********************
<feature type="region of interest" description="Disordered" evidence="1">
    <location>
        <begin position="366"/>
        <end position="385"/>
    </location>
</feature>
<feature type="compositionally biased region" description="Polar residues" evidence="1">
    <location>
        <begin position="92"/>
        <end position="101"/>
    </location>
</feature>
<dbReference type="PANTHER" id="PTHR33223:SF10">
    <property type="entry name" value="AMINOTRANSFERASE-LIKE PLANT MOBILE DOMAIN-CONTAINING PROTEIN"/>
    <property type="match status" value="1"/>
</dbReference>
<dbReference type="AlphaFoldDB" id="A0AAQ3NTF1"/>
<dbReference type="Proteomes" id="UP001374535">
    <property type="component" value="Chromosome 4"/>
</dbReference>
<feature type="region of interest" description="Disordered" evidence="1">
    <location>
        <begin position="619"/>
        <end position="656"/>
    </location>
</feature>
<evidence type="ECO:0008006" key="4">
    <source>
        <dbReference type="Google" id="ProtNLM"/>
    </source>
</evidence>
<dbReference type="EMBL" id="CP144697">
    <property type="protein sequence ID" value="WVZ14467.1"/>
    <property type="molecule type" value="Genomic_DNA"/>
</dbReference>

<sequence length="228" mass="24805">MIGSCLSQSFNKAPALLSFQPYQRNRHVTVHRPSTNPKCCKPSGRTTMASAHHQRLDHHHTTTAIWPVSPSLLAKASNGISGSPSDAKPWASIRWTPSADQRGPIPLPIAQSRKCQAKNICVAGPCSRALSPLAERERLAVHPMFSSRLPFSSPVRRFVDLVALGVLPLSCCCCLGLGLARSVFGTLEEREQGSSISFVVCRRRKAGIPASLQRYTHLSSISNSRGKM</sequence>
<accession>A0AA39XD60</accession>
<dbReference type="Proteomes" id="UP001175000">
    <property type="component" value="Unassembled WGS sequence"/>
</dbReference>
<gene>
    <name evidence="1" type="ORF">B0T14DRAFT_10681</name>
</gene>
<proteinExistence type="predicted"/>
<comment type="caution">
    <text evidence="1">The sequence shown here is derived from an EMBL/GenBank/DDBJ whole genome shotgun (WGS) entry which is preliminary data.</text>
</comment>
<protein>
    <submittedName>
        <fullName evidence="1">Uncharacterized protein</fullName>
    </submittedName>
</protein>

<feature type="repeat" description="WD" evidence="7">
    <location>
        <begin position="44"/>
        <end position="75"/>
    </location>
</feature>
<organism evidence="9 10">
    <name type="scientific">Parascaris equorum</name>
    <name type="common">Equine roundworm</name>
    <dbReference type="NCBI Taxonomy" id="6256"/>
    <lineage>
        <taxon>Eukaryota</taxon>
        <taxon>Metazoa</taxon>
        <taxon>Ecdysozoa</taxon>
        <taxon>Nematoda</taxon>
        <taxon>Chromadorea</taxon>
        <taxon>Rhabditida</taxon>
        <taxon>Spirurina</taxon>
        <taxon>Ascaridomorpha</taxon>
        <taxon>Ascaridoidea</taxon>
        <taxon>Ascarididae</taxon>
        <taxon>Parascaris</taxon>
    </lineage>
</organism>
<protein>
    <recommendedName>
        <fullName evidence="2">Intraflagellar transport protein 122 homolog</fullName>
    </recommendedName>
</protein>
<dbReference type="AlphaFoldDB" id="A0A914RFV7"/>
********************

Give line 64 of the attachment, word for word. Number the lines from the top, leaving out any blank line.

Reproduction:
        <taxon>Eukaryota</taxon>